A friend recently contacted the OTO to ask about us attending one of their services, and last night we went to their Gnostic Mass in Wellington.

The OTO - Ordo Templi Orientis (Order of Oriental Templars) - is an occultist brotherhood, kind of like the freemasons but more full-on, that was formed in Europe in the late 19th century. The group was taken over by Aleister Crowley in the 1910s, and he quickly impressed the group with his beliefs.

OTO adherents believe in Thelema, and study many writings - both ancient and written by Crowley - including Crowley's Book of the Law. Their creed is:

"Do what thou wilt shall be the whole of the Law. Love is the law, love under will"

Although the group nearly died out in the 40s and 50s, they're now global. There are 5 Grand Lodges, and many smaller groups around the world - Lodges, Oases and Camps. Auckland has a Lodge, Wellington has a Oasis (Eschaton) and Christchurch has a Camp.

We met with the local head of the group in a pub a few days in advance of the Gnostic Mass, and had a chat - ostensibly to check that we were not going to be disruptive during the event.

Last night we turned up at 7:15pm - there were about a dozen attendees, and for about half of us it was our first time at an OTO event. We were walked through the participatory parts of the ceremony by the Deacon, learning the Step, the Hailing Sign and the Kneeling in Adoration.

We were then walked in to the building, past an upright coffin to our seats. We each had a run-sheet for the evening on our chairs.

The room was dark, and at the end of the room was an altar draped in red cloth with candles on it. To either side of the altar was a tall column, and a curtain rail between them held two black curtains. Between the coffin and the altar were two tables - a second altar and a font.

The ceremony started with the deacon, wearing a white robe and yellow scarf, accompanied by three women - one in a black robe and one in a white robe (the Children), and one in a patterned robe (the Priestess). They walked around the room, and we were meant to recite the Gnostic Creed:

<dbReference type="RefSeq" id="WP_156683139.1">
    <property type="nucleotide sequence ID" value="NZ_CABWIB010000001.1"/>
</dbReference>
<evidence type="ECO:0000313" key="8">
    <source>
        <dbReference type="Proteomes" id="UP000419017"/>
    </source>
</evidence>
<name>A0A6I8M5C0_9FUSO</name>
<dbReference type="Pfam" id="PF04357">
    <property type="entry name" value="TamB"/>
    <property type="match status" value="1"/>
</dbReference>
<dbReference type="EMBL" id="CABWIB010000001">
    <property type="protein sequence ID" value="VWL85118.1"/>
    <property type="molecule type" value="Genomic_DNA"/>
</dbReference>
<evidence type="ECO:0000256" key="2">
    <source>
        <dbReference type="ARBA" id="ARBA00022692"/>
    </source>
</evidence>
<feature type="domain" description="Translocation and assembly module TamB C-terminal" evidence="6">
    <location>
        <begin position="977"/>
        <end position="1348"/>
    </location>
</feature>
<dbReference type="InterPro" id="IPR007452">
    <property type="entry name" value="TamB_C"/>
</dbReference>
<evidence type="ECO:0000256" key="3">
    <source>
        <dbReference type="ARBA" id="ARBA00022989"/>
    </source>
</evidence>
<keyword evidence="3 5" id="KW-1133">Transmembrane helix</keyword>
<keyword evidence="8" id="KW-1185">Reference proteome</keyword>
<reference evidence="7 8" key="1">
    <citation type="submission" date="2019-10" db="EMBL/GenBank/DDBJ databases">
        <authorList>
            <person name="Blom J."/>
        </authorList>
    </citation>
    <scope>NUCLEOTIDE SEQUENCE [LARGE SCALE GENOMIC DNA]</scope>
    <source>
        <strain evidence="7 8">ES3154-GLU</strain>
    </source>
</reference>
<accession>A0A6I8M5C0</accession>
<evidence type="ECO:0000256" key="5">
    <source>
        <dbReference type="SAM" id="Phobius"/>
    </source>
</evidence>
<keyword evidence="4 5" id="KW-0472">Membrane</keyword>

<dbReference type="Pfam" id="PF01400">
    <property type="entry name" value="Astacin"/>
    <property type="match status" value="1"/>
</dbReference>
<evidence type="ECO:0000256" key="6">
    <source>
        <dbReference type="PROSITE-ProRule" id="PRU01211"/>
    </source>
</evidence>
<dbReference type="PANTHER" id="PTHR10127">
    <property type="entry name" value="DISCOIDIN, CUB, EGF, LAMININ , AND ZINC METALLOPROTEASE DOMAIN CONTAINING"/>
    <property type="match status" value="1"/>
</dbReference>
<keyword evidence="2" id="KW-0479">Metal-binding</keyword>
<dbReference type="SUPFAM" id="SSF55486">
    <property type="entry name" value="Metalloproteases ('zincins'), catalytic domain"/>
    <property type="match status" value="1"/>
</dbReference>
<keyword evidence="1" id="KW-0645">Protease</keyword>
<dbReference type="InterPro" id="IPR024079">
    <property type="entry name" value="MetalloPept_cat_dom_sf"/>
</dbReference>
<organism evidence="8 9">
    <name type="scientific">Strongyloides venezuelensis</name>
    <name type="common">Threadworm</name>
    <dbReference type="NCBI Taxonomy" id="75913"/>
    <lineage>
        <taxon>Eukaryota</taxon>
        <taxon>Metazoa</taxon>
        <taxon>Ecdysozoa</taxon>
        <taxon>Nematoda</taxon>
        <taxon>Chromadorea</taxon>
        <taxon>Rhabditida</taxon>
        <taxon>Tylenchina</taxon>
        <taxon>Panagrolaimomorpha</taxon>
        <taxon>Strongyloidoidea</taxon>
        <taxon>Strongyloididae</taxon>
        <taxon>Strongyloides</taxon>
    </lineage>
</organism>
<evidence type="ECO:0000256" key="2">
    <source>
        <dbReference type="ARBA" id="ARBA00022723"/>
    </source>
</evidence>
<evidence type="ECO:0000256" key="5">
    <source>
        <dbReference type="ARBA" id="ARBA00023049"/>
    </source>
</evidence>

"I believe in one Earth, the Mother of us all, and in one Womb wherein all men are begotten, and wherein they shall rest, Mystery of Mystery, in Her name BABALON"

Then they opening the curtain on the front of the coffin - and inside was the Priest holding a long red lance. The Priest wore a white robe, and was given a red cloak and red headdress.

Everyone then moved to the High Altar at the end of the room, and the Priestess sat on the altar. Eventually the curtains were closed, and some words were recited by the Priest and Deacon. When the curtains were reopened, the Priestess was naked. We then said the Anthem, and part of it was:

"Glory to Thee, beyond all term, Thy spring of sperm, thy seed and germ!"

The Priest then used his lance to consecrate the bread and wine for communion and he took communion, before we were invited to walk up to the altar and take communion one by one.

Having done my homework, and asked questions at our prior meeting, I knew that the communion wafer most likely contained human sperm (although sometimes menstrual blood or other blood is used). We had been given an assurance that whatever was added, it would be cremated before being added.

I had mentally steeled myself for this, but the cracker was drier than I expected and it was obvious from the first person that went up that this was going to be a slow process. Unlike a Christian communion, for the Gnostic Mass after the bread and wine you have to turn around to face the congregation, cross your arms over your chest and say:

"There is no part of me that is not of the Gods"

Because you need to do this, you need to ensure you have swallowed the bread before you speak. The small goblet of wine helps, but for several people it took a long time for them to swallow the bread. Thankfully I was able to ball a lot of the bread in my mouth and swallow it when I downed the wine.

After the communion, the Priest returned to the coffin and then we were led out of the building.

We stayed around chatting for a while, and then most of us went to the pub. Of course, the attendees are normal people, living normal lives, but with an interest in the "esoteric". We were asked for our star sign and Chinese animal, and luckily I know both of them!

There seemed to be a disdain for atheists and skeptics, as we apparently don't accept people's spiritual experiences.

Hopefully I'll be back for more, as I'm definitely curious about the group and its members.